Here in Ireland, the sun sets late – about two hours later than it does in the US. And it rises earlier, as well, especially at the solstice. But it’s this mid-summer night that will seem long. Wimbledon aside, it is tonight’s vote of confidence in the Greek parliament that has European eyes fixed on the news channels. If Prime Minister Papandreou loses the vote, Greece may well be headed toward an inevitable default on its massive debts, and the European Union has based its offer of a second bailout on the stern austerity budget and increased taxes that are the burr under the saddle of popular resistance in Athens and elsewhere.
Should Greece default, economists are wary that Spain, Portugal, and Ireland will head in the same direction as the monetary house of euro-cards begins to totter. France, Germany, and England will be adversely affected as well, despite some evident whistling in the dark.
The back-story is worth exploring. Volumes will be written about it in years to come. For now, the simplest explanation gets down to a familiar refrain: irresponsible financial policies, dodgy bank loans, lack of regulation, and a massive failure of accountability. Call it “2008, the Sequel.”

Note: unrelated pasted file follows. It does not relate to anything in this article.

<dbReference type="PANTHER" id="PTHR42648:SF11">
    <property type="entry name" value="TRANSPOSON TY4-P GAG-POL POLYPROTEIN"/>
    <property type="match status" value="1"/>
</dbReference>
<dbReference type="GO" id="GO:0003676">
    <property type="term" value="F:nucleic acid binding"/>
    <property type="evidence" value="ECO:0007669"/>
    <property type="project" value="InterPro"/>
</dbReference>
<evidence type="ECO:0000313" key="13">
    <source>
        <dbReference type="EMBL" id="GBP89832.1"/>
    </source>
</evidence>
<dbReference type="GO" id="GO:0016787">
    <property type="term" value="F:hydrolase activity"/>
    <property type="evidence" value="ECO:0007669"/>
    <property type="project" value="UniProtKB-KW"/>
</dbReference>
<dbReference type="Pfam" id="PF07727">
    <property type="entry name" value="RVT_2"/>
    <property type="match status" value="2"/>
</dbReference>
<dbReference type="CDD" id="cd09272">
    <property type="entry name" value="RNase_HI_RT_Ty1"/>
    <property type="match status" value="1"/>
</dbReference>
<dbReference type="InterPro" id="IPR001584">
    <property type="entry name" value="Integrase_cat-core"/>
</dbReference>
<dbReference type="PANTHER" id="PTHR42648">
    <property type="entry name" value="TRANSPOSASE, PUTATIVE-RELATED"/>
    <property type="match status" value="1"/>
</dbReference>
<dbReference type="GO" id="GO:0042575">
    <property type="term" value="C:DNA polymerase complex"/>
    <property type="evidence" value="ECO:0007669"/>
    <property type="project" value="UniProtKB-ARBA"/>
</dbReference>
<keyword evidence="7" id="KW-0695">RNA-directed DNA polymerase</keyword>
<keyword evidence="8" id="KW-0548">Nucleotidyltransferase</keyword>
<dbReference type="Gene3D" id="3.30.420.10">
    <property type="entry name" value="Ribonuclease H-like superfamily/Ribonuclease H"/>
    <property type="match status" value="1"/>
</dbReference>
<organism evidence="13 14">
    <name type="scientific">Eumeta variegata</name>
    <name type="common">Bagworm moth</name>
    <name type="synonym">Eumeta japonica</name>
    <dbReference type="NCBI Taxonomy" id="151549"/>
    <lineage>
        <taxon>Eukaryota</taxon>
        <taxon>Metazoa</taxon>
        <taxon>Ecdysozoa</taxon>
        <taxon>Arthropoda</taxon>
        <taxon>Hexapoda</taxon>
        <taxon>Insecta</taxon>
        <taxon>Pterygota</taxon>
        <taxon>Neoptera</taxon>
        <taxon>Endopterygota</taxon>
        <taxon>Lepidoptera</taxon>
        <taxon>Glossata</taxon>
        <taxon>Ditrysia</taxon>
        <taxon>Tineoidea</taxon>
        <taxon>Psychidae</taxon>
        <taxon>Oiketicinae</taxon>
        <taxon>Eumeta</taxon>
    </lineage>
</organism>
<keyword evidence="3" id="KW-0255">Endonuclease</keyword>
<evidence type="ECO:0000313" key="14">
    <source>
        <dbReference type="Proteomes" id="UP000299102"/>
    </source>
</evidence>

As the cost of living goes up and the standard of living goes down here in Ireland as elsewhere, it’s difficult to resist citing an ancient adage that sophisticated financiers (and politicians) might well consider: “the love of money is the root of all evils; it is through this craving that some have wandered away from the faith and pierced their hearts with many pangs” [1 Timothy 6:10].
If that seems naïve, here’s another more homely version: there’s no such thing as a free lunch.